It is common for employees to sign a non-compete clause, but there is also a lot of confusion regarding these documents. A former employer, potential new employer and the employee who signed the agreement may have different interpretations of the document.
Non-compete agreements are designed to prevent former employees from going to the employer’s competitor or starting a new business that becomes a competitor. Depending upon the language, it could also apply to employees working in similar fields.
Three elements of a non-compete
These agreements will likely represent the specifics of the job and potential future jobs, but some general guidelines often include:
- Geography: The geographic boundaries will likely depend on how specific the job is – i.e., if there are a lot of people doing similar work, the geography may be more limited.
- Time: There may be an amount of time before the employee may return to similar work. An enforceable length is likely no longer than two years.
- Types of jobs: Depending on the specifics of the work, this could be managing a similar restaurant or pharmaceutical sales.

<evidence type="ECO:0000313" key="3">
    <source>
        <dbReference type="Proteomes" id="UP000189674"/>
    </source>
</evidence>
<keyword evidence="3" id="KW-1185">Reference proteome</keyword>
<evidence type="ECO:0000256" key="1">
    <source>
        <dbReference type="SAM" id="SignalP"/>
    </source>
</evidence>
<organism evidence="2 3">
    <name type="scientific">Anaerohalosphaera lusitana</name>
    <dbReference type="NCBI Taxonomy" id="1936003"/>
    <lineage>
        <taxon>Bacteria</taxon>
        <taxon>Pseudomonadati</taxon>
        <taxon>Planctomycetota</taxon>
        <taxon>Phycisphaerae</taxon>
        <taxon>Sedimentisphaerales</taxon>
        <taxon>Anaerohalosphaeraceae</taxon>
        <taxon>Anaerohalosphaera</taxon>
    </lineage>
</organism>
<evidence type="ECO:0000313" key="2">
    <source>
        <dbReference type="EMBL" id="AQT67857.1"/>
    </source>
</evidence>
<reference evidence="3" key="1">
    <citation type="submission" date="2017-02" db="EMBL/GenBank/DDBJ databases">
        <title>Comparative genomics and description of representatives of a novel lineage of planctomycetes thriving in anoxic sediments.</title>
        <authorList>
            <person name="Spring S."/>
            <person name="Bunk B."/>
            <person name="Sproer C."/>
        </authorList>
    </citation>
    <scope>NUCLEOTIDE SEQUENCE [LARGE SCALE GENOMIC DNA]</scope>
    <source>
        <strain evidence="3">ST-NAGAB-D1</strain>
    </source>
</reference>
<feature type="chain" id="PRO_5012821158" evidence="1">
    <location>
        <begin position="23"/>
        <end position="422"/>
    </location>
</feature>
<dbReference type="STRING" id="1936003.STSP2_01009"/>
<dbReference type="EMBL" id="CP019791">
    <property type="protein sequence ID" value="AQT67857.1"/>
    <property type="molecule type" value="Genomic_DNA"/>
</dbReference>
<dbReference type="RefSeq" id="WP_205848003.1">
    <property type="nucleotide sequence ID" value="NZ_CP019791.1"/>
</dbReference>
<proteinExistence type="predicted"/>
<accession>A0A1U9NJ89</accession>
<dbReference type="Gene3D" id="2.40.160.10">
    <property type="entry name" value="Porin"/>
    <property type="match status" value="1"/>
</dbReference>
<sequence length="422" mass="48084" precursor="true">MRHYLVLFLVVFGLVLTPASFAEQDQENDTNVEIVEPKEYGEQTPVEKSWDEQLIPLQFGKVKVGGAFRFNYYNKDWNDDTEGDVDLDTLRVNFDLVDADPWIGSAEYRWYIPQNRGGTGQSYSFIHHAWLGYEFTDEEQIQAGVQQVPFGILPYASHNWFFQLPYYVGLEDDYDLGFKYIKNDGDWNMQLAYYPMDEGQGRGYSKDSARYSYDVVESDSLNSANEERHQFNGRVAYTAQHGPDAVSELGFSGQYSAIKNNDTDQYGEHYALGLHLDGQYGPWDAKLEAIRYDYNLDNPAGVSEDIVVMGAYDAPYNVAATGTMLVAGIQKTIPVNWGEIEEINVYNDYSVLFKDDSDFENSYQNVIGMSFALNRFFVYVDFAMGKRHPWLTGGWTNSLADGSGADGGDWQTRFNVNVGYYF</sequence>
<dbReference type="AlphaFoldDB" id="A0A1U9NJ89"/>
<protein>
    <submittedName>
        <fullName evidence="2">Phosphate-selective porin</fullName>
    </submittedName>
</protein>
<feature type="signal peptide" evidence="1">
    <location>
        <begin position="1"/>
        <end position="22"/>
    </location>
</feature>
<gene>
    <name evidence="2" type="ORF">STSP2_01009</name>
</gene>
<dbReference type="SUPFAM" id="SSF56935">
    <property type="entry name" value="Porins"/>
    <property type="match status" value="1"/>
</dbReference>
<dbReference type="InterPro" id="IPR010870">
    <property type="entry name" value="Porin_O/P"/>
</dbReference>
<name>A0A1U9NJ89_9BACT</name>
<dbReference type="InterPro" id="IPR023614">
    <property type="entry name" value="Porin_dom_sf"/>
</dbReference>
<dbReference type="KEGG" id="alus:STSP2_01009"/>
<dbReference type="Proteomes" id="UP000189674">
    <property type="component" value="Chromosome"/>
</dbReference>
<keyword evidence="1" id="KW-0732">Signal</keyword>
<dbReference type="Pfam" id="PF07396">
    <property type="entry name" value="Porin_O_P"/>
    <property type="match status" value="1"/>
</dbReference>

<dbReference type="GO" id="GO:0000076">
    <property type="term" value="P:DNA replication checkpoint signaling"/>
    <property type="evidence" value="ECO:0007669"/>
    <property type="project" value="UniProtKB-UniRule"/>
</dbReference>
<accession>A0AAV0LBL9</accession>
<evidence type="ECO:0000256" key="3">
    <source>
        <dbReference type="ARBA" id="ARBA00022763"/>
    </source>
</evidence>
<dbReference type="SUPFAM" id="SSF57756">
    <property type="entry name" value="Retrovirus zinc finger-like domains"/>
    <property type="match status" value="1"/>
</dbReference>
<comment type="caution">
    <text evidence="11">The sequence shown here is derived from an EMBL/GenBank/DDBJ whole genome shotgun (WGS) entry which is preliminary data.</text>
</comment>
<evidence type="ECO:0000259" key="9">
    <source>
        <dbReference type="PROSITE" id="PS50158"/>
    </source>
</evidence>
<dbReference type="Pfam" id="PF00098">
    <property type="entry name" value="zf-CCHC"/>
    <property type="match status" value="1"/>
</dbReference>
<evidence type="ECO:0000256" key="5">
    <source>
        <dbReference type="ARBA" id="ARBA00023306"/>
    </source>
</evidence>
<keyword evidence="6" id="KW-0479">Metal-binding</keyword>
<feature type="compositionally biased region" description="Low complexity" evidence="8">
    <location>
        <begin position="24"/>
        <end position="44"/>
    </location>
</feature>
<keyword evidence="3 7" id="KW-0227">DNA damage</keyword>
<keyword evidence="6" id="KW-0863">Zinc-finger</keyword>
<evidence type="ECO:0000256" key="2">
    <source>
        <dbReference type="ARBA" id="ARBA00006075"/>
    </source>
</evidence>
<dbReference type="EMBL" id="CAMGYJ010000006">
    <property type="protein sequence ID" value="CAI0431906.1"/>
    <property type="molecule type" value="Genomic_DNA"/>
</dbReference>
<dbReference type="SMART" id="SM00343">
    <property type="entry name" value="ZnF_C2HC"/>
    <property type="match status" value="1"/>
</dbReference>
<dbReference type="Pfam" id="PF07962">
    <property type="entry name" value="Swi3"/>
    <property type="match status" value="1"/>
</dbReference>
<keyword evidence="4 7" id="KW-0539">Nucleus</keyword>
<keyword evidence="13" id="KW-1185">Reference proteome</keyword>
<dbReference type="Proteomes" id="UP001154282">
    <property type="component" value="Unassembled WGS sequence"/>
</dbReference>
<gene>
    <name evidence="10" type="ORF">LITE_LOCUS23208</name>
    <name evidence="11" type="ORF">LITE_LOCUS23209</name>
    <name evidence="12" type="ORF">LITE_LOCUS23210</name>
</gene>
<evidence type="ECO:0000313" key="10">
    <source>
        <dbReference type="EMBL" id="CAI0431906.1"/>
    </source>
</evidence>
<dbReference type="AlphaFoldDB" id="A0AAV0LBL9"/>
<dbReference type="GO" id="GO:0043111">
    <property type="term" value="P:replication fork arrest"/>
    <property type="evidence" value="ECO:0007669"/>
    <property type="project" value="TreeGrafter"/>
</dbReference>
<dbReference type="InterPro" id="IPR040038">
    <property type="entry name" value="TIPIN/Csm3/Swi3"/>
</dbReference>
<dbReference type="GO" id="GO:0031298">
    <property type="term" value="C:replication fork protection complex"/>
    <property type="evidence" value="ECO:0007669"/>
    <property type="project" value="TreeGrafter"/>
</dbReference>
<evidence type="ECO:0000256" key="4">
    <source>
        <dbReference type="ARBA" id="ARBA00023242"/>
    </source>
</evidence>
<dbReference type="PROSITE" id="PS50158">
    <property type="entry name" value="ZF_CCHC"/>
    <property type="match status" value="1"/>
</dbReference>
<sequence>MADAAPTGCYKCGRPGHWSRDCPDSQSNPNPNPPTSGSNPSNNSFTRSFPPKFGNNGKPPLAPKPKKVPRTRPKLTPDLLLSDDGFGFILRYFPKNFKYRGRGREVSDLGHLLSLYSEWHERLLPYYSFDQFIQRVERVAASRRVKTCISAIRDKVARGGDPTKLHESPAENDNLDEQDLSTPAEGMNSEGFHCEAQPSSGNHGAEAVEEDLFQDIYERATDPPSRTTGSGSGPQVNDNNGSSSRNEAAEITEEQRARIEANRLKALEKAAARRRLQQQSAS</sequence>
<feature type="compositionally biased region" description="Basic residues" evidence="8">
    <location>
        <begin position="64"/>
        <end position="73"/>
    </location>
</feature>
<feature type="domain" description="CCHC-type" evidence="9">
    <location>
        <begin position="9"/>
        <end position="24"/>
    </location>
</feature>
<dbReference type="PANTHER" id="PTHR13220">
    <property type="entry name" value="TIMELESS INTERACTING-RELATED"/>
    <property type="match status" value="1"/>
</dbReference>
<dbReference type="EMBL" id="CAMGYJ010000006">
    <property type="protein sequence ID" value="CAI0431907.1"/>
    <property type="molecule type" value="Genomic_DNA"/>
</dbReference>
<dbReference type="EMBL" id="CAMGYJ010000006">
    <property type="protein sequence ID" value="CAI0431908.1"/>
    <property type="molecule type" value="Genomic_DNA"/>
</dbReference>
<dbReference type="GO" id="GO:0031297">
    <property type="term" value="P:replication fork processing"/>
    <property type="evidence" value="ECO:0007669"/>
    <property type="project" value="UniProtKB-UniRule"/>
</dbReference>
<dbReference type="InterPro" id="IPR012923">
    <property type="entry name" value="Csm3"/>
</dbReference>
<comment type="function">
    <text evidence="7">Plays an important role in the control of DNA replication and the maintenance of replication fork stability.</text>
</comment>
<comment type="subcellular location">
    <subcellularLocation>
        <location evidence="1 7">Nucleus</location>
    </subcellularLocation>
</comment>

These cannot be overly restrictive
The courts will often consider a non-compete as an unfair restraint of trade if the agreements contain language that cites large geographic restrictions, an overly broad array of competitors or types of jobs. Those agreements that are reasonably specific or have a more limited period will have a better chance of being enforceable.
States have different laws regarding these agreements, and there may be other variables as well. It is also important to remember that non-competes are different from non-disclosure or trade secret agreements, which can prevent a former employee from using training or sensitive information attained on the job to advance a new endeavor.
Legal guidance can be helpful
Employees or former partners with questions about a non-compete they signed often find it helpful to consult with an attorney. If there is potential for a dispute, the attorney can examine the specifics of the agreement and the situation’s circumstances to determine if litigation will likely benefit the client.